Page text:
Reports on the income inequality gap and the separate lives of the wealthy and the poor have become depressingly rote. The rich are not like you or me: They can buy their way into exclusive clubs, special social networks, even elitist sex parties. The poorest people in America are now on average not making enough to meet their basic needs—that sounds pretty bad, but can I interest you in a $700 juicer?
In that context, the publication, in the Journal of the American Medical Association (JAMA), of a new study that looks at income and life expectancy after age 40 contains no bombshells. The report, covered widely by the New York Times and pretty much every other outlet on Monday, drills down into how income and longevity correlate. The richest 1 percent of men lives, on average, 15 years longer than the poorest 1 percent; for women that gap is ten years. But the ability of money and the things it buys—access to better medical care, leisure time, healthier food—to stave off death is well known. The big finding from Stanford economist Raj Chetty and his seven co-authors is not that rich people live longer, it's that the life expectancies of Americans in poverty varies wildly depending on where they live.
Here's how the Times summarizes it: "The poor in some cities—big ones like New York and Los Angeles, and also quite a few smaller ones like Birmingham, Ala.—live nearly as long as their middle-class neighbors or have seen rising life expectancy in the 21st century. But in some other parts of the country, adults with the lowest incomes die on average as young as people in much poorer nations like Rwanda, and their life spans are getting shorter."
For the wealthy, it doesn't matter where they live—they seem to have the access to the same sorts of advantages wherever they go. "It is as if the top income percentiles belong to one world of elite, wealthy US adults," wrote Nobel Prize–winning economist Angus Deaton in an article that accompanied the study in JAMA, "whereas the bottom income percentiles each belong to separate worlds of poverty, each unhappy and unhealthy in its own way."
The obvious question, then, is what makes those individual islands of scarcity more or less healthy than other communities? That's beyond the scope of the paper, but it's clear that the answer isn't simply that some places have fewer or worse doctors. "The JAMA paper found that several measures of access to medical care had no clear relationship with longevity among the poor," noted the Times. "But there were correlations with smoking, exercise, and obesity."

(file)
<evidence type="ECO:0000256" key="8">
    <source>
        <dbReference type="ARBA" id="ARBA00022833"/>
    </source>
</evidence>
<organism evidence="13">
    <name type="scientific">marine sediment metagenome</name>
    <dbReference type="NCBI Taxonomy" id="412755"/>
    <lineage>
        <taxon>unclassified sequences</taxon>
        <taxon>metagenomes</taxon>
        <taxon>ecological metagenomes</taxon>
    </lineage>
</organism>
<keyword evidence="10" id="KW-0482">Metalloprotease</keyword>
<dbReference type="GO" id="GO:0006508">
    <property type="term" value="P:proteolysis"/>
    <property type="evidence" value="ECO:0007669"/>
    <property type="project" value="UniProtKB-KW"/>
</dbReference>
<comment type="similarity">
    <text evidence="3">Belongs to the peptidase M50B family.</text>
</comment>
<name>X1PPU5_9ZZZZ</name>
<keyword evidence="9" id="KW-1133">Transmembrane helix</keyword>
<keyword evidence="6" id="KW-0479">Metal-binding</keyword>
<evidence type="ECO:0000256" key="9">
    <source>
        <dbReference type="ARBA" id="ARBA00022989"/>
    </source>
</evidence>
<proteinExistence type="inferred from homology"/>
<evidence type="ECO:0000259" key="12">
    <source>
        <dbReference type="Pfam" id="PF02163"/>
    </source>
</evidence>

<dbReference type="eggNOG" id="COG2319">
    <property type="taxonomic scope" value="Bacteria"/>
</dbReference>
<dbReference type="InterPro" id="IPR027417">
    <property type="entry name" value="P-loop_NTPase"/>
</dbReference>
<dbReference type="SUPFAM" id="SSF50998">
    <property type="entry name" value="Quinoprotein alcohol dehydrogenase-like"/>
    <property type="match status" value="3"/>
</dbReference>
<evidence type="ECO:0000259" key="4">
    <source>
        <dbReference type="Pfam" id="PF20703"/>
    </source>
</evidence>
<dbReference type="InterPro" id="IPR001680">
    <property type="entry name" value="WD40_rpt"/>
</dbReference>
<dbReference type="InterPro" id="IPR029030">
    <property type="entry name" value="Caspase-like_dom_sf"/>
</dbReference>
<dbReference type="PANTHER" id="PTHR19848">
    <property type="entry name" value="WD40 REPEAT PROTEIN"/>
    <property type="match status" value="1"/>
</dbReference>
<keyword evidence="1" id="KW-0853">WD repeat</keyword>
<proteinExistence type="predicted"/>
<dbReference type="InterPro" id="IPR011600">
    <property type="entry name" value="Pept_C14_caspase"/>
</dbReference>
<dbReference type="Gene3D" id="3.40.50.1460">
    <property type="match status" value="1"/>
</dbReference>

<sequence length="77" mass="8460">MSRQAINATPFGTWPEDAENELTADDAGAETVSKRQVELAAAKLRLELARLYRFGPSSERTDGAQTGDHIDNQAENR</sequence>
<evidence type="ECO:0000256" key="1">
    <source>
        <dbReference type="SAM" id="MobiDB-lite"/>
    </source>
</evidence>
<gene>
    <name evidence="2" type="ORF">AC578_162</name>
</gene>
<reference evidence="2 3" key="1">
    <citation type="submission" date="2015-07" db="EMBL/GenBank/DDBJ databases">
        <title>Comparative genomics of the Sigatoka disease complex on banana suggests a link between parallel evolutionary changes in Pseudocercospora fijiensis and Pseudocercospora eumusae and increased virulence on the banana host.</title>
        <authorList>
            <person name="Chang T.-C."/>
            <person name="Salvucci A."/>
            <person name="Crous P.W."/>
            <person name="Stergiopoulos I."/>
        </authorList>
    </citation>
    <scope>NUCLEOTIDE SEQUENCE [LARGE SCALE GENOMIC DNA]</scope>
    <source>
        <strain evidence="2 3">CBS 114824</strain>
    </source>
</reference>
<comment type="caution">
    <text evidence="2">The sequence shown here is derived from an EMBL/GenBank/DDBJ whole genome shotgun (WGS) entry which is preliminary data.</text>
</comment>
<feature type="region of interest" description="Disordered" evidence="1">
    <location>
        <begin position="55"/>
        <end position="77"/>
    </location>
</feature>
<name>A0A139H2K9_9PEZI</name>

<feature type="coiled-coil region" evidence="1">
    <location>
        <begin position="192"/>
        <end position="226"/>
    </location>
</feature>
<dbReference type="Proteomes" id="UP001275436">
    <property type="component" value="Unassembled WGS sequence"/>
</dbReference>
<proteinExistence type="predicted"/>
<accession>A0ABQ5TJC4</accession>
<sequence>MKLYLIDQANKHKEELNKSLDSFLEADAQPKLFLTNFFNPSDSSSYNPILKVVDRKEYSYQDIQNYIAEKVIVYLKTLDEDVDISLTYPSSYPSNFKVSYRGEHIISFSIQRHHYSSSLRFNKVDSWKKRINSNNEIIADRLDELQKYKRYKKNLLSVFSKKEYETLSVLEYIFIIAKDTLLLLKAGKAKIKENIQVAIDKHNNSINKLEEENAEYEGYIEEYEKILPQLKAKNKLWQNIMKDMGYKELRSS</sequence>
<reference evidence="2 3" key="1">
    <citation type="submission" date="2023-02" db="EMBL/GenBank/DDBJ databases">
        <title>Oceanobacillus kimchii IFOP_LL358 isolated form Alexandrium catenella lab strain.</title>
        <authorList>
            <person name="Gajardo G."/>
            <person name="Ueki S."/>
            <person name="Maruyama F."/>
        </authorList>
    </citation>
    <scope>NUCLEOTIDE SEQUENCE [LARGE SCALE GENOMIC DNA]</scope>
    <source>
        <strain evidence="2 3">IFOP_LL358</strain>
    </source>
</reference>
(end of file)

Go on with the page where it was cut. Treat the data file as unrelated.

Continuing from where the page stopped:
The places where the poor lived the longest include New York and San Francisco—rich cities that can afford to provide a lot of services and have proactive public health departments. San Francisco was a pioneer in smoking bans; New York abolished trans fats. Poor people in and around Birmingham had a surprisingly high life expectancy, but there too there has been an investment in health services, according to the Times, and banned smoking in restaurants and other places in 2012.
Any study like this comes with some caveats. One reason poor people in major metropolises have longer life expectancies could be that they have higher proportions of immigrants, who tend to live longer than native-born Americans. Some people have lower incomes because their poor health damaged their earnings power, not the other way round. And the authors adjusted the statistics for race and ethnicity in order to correct for racial differences in life expectancy (for instance, black people generally live less long than whites), something they've been criticized for. "Social marginalization is not reducible to single variables," wrote Steven Woolf and Jason Purnell in a JAMA editorial. "Race/ethnicity is inseparable from the economic consequences and stress associated with segregation, past and present marginalization in the distribution of resources, structural racism, persistent poverty, and violence."
But if we accept the broader findings here, there seems to be almost a trickle-down affect when it comes to long life and health. In poverty-pocked areas in the Midwest and the South, poor people die sooner; in other words, in places that lack the services and infrastructure that wealthy big cities usually provide, people are less healthy.
"Health is about more than healthcare," Woolf and Purnell wrote. Good schools, crime-free neighborhoods, childhoods spared the trauma of family dysfunction, and other factors all contribute to whether someone is happy and healthy as an adult, or whether they're trapped in that old cycle of poverty begetting stress begetting illness begetting more poverty.
Seen from this angle, inequality looks like not just a matter of unfair numbers but a public health problem. New York's example suggests at least the bones of a solution: higher taxes to fund a local government that develops policies to discourage people from eating crappy food and smoking. In many ways, this is a punishingly unfair city, but when it comes to having a healthy populace, it seems like other places could benefit from some New York values.